Balancing the planet: We can’t just blame industry, we need to question our lifestyle too

 

By Bharati Amodkar* 

“Consumption for each individual is very subjective. One may be advocating for environment protection but at the same time might have home appliances responsible for GHG emissions. Climate change is critical issue world needs to address involving all stakeholders from Business, Government and society”, says Ms. Swati Desai, Environmental Activist, Gujarat, talking with me.

ESG (Environment, Social, Governance) driven strategies are quickly growing. Climate risk is generally heavily under stated. GRI tables, TCFD and SASB reporting standards and disclosures are becoming important norms to conduct business but are easy to manipulate through the routes of corruption, bribes, outdated technologies, governance leakage, local people information and knowledge gap to understand, lack of govt system to investigate  complex technologies and pollution issues with the business.  Also there is no single standard businesses can comply with. Ultimately, reporting can lead to “green washing” which many corporates do too. Question rises on political will as well. Standards has come down over time. Earlier standards were stringent. Recent trend by the govt. is to encourage industry, so the negotiating power with the industry is high.

Citing the example of Ankleshwar village in Gujarat, Ground water is degraded. Hand pump throws yellow water. It is absolutely not possible to use it even for washing.  Ms. Swati Desai, well known Environmental Activist, Gujarat has dedicated her life negotiating with businesses in the interest of society. “ In 1991, Ms. Desai along with her husband Michalle  tried to improve life of people living in Adivasi Gaon, Dediapada Taluka, village of 700 people. 

On one hand Ms. Desai was working structurally but on other hand Major hazardous chemical industries were hurting environment, those chemicals which are banned in other states and other countries. Narmada, Tapi, Daman Ganga all rivers were polluted and the water was  undrinkable. Agricultural activity thriving on this water was affected. Vegetables found heavy metals in it. Ms. Desai decided to work on policy front as well.  Ms. Desai runs “Paryavaran Suraksha Samiti” along with like-minded people who work on environmental awareness. This group interact with industry for the environmental issues.

Residential and agricultural Land is being acquired for industrial projects. 

Environmental Impact Assessment  processes have been strengthened by MoEF by a series of amendments while currently in practice is EIA notification 2006 and its amendments. As per this notification, public hearing is for local people and submission in writing from other plausible stakeholders. So NGOs/civil society organization (unless locally situated) have been excluded to take part in the public hearing.  Activists can’t speak what companies are doing but local people only can.  The hearings, documents  are in English language, People understand local language, they don’t know technical know-how.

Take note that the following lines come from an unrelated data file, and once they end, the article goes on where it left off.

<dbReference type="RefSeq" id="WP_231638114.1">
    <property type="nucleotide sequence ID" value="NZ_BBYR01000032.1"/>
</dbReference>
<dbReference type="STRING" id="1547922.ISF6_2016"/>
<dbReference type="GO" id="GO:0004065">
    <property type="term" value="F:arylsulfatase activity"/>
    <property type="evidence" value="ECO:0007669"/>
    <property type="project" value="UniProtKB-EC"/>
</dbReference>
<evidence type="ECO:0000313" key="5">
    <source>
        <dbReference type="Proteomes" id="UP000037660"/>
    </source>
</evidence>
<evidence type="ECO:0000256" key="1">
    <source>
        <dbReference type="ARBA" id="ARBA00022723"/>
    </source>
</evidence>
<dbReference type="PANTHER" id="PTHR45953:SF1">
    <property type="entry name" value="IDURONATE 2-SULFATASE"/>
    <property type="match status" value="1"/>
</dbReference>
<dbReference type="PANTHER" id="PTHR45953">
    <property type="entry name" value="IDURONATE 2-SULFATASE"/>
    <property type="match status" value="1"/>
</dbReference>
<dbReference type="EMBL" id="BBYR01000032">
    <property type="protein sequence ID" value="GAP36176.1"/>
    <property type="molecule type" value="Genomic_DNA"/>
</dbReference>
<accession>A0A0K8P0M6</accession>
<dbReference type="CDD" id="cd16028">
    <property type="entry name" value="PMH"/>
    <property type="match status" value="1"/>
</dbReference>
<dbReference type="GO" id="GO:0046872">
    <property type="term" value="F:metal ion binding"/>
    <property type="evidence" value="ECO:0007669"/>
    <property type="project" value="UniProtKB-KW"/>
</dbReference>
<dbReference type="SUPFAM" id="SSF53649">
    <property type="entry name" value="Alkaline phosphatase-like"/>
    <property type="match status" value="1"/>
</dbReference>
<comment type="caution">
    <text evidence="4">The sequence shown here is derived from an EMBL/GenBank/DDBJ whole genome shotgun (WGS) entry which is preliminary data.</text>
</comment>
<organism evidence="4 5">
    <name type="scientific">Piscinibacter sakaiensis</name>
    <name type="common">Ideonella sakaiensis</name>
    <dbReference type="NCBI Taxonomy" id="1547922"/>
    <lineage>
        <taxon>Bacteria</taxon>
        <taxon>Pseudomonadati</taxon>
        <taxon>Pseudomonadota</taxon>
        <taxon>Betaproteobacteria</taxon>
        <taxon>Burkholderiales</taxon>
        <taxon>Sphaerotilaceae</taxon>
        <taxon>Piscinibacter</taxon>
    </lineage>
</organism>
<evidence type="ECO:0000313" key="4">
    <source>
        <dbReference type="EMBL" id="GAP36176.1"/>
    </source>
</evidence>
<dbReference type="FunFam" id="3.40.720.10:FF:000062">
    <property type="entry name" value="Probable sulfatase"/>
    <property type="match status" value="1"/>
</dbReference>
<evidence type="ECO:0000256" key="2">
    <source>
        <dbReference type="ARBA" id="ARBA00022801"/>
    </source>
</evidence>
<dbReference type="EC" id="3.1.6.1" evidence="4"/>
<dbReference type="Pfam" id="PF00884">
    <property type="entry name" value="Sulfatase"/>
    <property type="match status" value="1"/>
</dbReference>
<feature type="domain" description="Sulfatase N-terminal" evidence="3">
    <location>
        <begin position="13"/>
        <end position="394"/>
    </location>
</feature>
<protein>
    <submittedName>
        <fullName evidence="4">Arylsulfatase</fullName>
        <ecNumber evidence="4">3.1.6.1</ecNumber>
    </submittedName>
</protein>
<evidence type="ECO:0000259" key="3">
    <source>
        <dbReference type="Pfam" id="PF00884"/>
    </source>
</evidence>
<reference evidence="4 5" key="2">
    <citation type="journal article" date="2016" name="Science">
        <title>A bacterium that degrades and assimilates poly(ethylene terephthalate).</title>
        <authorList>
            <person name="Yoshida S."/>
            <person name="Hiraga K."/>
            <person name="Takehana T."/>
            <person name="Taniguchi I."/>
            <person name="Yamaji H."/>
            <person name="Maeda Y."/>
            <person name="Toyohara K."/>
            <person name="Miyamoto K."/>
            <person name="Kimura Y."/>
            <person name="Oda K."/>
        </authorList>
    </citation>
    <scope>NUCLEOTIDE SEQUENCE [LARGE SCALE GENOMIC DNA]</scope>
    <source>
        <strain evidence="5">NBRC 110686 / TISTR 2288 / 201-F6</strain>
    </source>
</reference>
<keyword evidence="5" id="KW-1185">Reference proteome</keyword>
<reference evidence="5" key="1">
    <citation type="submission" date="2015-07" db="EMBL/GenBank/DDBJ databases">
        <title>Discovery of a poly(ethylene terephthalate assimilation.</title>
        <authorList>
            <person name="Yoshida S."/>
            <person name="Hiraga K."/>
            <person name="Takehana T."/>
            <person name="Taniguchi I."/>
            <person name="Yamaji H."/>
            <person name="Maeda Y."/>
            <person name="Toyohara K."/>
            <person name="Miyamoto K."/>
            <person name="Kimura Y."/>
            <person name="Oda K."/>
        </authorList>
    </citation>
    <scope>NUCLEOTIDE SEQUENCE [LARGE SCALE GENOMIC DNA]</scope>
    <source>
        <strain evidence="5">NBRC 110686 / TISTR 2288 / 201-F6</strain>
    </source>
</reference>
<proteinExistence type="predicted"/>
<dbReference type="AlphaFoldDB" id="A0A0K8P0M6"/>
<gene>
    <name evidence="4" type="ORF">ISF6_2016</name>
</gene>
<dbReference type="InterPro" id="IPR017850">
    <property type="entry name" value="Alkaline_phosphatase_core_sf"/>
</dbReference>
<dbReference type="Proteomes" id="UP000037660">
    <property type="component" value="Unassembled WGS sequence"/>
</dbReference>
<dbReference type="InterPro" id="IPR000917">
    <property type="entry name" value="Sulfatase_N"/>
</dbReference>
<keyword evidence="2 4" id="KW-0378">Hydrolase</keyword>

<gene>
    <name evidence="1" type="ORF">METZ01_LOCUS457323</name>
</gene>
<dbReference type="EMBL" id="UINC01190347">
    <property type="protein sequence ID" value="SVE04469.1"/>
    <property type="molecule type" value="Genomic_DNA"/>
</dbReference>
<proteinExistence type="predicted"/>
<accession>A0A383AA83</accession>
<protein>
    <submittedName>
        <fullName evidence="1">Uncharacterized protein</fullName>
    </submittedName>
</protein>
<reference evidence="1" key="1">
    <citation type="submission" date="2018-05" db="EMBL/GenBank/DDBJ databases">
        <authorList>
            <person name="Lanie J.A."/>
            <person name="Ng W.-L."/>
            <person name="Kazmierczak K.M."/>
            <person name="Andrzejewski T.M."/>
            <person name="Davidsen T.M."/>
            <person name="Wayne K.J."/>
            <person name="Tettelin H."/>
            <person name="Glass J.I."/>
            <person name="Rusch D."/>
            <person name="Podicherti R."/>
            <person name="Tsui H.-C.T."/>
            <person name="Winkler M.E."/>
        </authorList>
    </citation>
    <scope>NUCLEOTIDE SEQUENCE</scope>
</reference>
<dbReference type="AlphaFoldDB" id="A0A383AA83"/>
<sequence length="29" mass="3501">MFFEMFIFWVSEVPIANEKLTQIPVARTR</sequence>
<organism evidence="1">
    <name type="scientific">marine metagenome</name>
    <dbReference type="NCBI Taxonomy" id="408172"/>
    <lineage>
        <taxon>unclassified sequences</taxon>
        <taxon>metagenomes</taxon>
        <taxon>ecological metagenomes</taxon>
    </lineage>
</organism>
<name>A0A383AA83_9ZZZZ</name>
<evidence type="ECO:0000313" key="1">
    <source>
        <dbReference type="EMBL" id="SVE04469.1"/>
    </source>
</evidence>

Business also has difficulties. But Priorities and mindset need to change, being sensitive about the environment, about people surrounding  companies, factories also matters. Zero waste technologies are possible and we should take lesson from other countries. Sometimes  industries do not employ local people because they think if local people are employed, it would be an issue.  To cite some instances, if somebody is dead due to accident in a factory or company, it would be easier to  throw bodies on road. When vehicle crosses this body, it is much easier to convert ploy to accident and this is how  industrial death gets converted into accidental death. If workers from remote areas of the country are employed, it is much easier to do. It is human rights violation and against the spirit of constitution. 

Our country can decrease pollution provided political will to do so.  For example Chlorine, zinc, we are producing beyond what we need because we want to export. The countries to whom we are exporting are not producing because they know it is polluting. We are not only allowing industries to operate but in the cost of business we are selling our land, water and air. 

Ms. Swati Desai  further says “We get mixed response. Some industries listen to activists. But Industrial Lobby is so strong and so it’s difficult to convince and negotiate with all of them. Dies, pesticides, pharmaceuticals, chemical companies cause pollution. Pre COVID, activists could  have talks with govt authority also (State pollution control board). But since last 2 years this is not happening. Nearly 70 villages has been affected for tourism purposes near “statue of liberty”.

We cannot just blame industry. We need to question our lifestyle too. As long as there is demand, there will be production. To cite an example of Germany in 90s. They stopped using detergents and companies started closing. So collective response from society matters too.

*Student of IIM Bengaluru

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